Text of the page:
The marketing end of the business, meanwhile, has changed dramatically.

Through the 20th century, harmonicas straddled the divide between toys and musical instruments. Hering itself manufactured musical toys through the mid-1990s. Diatonic harmonicas - the small kind, usually with 12 holes and 24 reeds - were inexpensive enough to be nearly disposable, limiting the benefits of careful manufacture. And the market for fine chromatic harmonicas - the large kind, with the spring-operated slide that triggers a second set of reeds - was so small and fragmented that its specific needs were met mostly through after-market customization.

But in the 21st century, a niche market that used to be fragmented is now linked by instantaneous communication. Vigorous online discussions about arcane topics like the physics of reedplate resonance and the optimal glue for replacement valves keep harmonicists in Germany, Japan, the United States, and elsewhere deeply informed about the minutiae of manufacturing.

In Blumenau, globalism drives localism. The more Hering strives to meet the demands of the finicky wired consumer, the more it draws on the cumulative expertise of artisans like Manke and Setter. The result is that the Hering factory, a kind of outpost of 19th century German manufacturing in subtropical Brazil, flourishes for another generation, training a new cohort of apprentices.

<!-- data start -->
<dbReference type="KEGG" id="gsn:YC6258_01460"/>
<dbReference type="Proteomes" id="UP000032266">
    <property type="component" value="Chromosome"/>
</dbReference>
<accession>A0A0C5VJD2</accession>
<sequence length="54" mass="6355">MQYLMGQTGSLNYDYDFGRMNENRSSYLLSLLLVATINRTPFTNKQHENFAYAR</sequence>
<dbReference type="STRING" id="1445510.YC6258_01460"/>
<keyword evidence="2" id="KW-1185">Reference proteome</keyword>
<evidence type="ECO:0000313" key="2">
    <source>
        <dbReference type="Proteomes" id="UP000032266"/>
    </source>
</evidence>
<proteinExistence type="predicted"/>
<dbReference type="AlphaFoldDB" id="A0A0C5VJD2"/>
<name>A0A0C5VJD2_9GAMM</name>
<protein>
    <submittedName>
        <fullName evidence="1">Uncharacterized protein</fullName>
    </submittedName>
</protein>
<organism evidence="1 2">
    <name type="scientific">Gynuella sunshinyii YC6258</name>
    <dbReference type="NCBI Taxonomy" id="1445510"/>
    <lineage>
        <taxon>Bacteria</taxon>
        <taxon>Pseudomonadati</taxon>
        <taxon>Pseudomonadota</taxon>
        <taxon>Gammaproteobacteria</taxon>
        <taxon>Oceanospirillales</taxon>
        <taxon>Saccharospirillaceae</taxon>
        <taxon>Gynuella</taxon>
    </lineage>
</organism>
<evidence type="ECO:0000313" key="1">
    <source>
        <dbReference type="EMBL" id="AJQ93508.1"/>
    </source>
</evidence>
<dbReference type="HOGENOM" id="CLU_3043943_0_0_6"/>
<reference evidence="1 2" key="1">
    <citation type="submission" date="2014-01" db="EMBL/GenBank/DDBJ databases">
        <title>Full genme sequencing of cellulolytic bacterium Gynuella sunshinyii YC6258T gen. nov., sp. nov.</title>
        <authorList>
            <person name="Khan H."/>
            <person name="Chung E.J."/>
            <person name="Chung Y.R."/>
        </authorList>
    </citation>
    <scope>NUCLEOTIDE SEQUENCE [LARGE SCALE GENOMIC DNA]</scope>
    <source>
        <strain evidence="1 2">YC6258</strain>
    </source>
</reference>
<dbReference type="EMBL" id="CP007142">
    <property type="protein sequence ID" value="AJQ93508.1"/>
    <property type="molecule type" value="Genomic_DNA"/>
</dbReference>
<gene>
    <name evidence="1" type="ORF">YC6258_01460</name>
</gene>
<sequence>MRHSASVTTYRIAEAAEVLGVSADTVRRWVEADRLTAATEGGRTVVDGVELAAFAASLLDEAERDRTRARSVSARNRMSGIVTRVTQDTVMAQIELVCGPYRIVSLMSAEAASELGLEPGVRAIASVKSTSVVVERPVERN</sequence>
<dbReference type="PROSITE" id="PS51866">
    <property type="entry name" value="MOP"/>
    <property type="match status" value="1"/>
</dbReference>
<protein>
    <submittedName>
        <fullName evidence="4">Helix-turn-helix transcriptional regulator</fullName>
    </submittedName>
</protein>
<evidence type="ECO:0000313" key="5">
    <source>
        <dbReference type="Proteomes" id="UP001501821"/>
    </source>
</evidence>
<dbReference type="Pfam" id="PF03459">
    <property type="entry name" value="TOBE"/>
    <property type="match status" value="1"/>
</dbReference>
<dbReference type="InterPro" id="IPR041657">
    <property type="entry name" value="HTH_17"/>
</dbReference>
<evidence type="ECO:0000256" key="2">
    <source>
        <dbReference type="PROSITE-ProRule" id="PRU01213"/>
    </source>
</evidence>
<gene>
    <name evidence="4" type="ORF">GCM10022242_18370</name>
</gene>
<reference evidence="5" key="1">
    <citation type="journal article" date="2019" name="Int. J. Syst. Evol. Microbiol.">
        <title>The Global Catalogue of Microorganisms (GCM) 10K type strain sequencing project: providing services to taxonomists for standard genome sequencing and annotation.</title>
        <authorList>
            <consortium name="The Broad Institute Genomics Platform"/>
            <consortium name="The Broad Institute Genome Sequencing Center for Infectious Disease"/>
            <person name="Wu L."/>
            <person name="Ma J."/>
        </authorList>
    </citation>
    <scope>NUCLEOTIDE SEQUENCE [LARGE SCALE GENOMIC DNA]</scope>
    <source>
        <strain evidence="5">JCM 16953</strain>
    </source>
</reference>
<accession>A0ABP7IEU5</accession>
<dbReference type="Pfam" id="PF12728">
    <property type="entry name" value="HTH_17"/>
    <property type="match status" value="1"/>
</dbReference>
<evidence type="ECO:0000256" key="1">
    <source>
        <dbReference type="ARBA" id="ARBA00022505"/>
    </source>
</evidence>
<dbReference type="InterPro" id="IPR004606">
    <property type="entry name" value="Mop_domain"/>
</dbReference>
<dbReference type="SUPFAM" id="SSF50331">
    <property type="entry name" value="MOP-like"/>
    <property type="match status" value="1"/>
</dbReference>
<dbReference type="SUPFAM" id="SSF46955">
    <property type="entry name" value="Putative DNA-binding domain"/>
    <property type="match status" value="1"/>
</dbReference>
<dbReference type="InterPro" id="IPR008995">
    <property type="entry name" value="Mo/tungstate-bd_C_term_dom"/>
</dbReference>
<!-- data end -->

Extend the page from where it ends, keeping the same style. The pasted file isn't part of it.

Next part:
Hohner, the German company that is the dominant player today, controlling roughly two-thirds of the world market for serious harmonicas, began churning out the first factory-produced harmonicas in 1857, and became a household name at about the same time as Otto von Bismarck.

Parallel streams of German immigration to the US and to southern Brazil then yielded similar consequences - the local popularization of the harmonica, adapted to new musical styles like the blues and choro, the ragtime-like music practiced with fierce devotion by many Brazilians.